While the Consumer Reports Past 30-Day Retail Index shows spending was up in October (10.9, up from both the prior month 9.9 and a year ago 9.0), as Black Friday approaches there are some troubling signs for retailers. The Consumer Reports Next 30-Day Retail Index for November (reflecting planned November activity) is down (8.0) versus a year ago (9.0), led by the soft interest in planned purchasing of personal electronics relative to last year (18.2% versus 24.9%, respectively).

“Consumers are telling us that things are getting better economically, but personal electronics is one of the most popular holiday gift categories, the fact that there is significantly less interest than last year in buying them on the eve of the holiday shopping season suggest that consumers are still in a scale-back mindset,” said Ed Farrell, a director of the Consumer Reports National Research Center.

The Consumer Reports Index report, available at www.ConsumerReports.org, comprises five key indices: the Sentiment Index, the Trouble Tracker Index, the Stress Index, the Retail Index, and the Employment Index. Here are the key findings:

Consumer Reports Trouble Tracker Index: 49.3

  • The Consumer Reports Trouble Tracker Index showed further improvement this month, pointing to fewer troubles for consumers, dropping to 49.3 in November from 50.5 in October, and is down substantially from a year ago (62.1).
  • Positive developments were led by a decline in the number of consumers that lost their job in the past 30 days to 4.9% from 6.7% in October; a drop in the proportion of consumers that faced credit card rate increases or increased fees or reduced credit line, to 6.0% from 7.6% the prior month; and fewer consumers missing a mortgage payment (2.0%) compared to the prior month (3.0%).
  • On the downside, there were troubling increases in some of the problems consumer confront. This month 14.5% reported they could not afford medical bills and medications, up from 12.7% the prior month.  The number of those who lost or face reduced health care rose to 8.7% from 6.7%. Overall the most prevalent consumer troubles include: the inability to afford medical bills or medications (14.5%), missed payment on major bills, but not the mortgage (8.9%), and lost or reduced health care coverage (8.7%).

The Consumer Reports Trouble Tracker focuses on both the proportion of consumers that have faced difficulties as well as the number of negative events they have encountered. The negative events include: the inability to pay medical bills or afford medication, missed mortgage payments, home foreclosure, interest-rate increase, penalty fees, reduced lines of credit or other changes in credit-card terms, job loss or layoffs, reduced healthcare coverage, or the denial of personal loans. The Consumer Reports Trouble Tracker Index is then calculated as the proportion of consumers that have experienced at least one of the negative events comprising the index multiplied by the average number of events encountered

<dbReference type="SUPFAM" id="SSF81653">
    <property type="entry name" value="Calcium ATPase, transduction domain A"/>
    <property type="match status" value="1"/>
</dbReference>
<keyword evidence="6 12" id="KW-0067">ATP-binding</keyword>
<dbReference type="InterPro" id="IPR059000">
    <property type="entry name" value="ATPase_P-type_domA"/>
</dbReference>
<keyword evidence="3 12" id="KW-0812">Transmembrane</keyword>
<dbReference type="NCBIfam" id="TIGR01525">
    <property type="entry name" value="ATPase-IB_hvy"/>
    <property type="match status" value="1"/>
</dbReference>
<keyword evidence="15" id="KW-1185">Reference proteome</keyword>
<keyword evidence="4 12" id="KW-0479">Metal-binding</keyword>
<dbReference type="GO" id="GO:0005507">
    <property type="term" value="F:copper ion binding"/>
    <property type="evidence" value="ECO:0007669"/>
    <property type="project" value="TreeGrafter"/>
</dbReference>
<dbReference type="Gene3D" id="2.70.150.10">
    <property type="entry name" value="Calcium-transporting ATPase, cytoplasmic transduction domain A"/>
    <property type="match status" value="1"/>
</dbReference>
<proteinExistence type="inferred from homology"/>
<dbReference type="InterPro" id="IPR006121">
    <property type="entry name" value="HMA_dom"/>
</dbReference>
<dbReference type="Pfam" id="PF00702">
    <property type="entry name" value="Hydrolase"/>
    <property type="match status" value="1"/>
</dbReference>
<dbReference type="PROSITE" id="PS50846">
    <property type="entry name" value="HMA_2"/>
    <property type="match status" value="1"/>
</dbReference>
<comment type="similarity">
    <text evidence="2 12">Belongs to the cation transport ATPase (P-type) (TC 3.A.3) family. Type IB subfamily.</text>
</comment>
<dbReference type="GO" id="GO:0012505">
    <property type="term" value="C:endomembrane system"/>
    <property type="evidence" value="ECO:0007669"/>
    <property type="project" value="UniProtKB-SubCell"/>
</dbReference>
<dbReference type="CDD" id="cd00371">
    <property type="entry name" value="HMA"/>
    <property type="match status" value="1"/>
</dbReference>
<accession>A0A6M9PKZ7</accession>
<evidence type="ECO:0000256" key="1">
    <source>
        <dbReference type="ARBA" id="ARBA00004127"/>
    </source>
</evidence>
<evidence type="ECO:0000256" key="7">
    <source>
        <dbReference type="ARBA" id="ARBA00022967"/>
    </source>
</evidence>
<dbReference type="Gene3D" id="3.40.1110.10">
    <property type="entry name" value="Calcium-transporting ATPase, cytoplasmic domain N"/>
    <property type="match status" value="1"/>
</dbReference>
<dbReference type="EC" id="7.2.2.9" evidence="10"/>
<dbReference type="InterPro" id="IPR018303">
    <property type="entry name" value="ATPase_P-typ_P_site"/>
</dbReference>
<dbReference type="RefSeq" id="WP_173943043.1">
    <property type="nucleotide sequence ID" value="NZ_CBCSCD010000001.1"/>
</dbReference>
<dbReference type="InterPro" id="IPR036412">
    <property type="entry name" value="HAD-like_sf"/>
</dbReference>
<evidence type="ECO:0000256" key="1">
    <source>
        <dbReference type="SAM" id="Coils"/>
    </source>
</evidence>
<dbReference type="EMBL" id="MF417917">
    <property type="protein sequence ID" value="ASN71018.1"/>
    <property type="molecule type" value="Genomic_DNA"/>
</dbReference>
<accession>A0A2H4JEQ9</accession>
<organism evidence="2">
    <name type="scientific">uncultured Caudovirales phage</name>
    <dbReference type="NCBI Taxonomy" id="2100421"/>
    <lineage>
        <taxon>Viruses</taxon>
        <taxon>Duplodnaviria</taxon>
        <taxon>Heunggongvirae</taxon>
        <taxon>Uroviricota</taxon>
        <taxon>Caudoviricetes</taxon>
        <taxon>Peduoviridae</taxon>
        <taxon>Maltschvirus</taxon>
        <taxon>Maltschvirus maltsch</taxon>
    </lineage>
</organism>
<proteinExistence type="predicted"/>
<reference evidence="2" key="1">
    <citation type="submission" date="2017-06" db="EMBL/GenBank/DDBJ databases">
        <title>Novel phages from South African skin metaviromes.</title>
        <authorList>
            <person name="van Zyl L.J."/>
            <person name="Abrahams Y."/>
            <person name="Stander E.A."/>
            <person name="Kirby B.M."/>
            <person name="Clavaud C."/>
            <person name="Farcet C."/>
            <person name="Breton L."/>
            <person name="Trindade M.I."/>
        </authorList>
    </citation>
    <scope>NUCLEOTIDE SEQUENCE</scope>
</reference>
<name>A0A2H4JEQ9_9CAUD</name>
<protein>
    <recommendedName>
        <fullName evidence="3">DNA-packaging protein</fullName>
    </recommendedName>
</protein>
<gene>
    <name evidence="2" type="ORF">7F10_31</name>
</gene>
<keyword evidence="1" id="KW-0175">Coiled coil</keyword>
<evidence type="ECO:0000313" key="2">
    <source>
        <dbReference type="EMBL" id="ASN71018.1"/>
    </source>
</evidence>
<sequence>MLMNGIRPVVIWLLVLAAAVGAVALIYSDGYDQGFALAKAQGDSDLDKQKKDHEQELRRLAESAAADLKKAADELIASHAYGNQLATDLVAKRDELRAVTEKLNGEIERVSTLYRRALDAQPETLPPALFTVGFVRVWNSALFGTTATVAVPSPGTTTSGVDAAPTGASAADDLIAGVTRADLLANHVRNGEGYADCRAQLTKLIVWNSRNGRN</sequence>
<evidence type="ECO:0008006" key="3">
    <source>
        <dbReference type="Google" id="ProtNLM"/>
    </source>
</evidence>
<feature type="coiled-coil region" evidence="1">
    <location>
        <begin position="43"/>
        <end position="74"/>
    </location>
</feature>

Consumer Reports Retail Index: Past 30-Day – 10.9, Next 30-Day – 8.0

  • The Consumer Reports Past 30-Day Retail Index for November (reflective of October activity) is 10.9, up from the prior month (9.9), as well as a year ago (9.0). The Next 30-Day Retail Index, (reflecting planned purchases for November) is at 8.0 and is up slightly from last month (7.4)— breaking three months of decline. However, planned purchases for November still lag one year ago (9.0). Per capita spending for the index categories in the past 30 days was $249, up from $212 the prior month.
    • Looking in detail at the categories comprising Consumer Reports Past 30-Day Retail Index, gains were attributable to an uptick in major appliance sales versus the prior month (9.2% versus 7.1%, respectively), and gains in home electronics, up to 11.8% from 10.0% a month earlier.
    • The gain in planned purchases for November was attributable to an increase in buying personal electronics (18.2%), up from 16.1% a month earlier, and a gain in planned purchasing for small appliances (12.5%) versus the prior month (11.5%). But, planned purchasing of personal electronics this November (18.2%) is behind last November (24.9%) by a substantial margin. Considering the importance of this category to the holiday shopping season, this could point to a soft start this year.
  • Among the large ticket purchase not included in the Consumer Reports Retail Index categories, past 30-day purchases (reflecting October activity) were down versus the prior month for both new cars (2.1% versus 3.0%, respectively) and used cars (3.0% versus 4.0%, respectively). Home purchases were up slightly (2.9%) relative to October (2.0%).
    • Planned purchasing (reflects November activity) for large ticket items points to new cars (1.4%) and used cars (2.9%) being off slightly from the prior month, but on par with last year. As the economy enters the holiday season, planned purchasing for homes (1.1%) in the next 30 days, reflecting November activity, is down versus last month (3.0%), but unchanged from a year ago.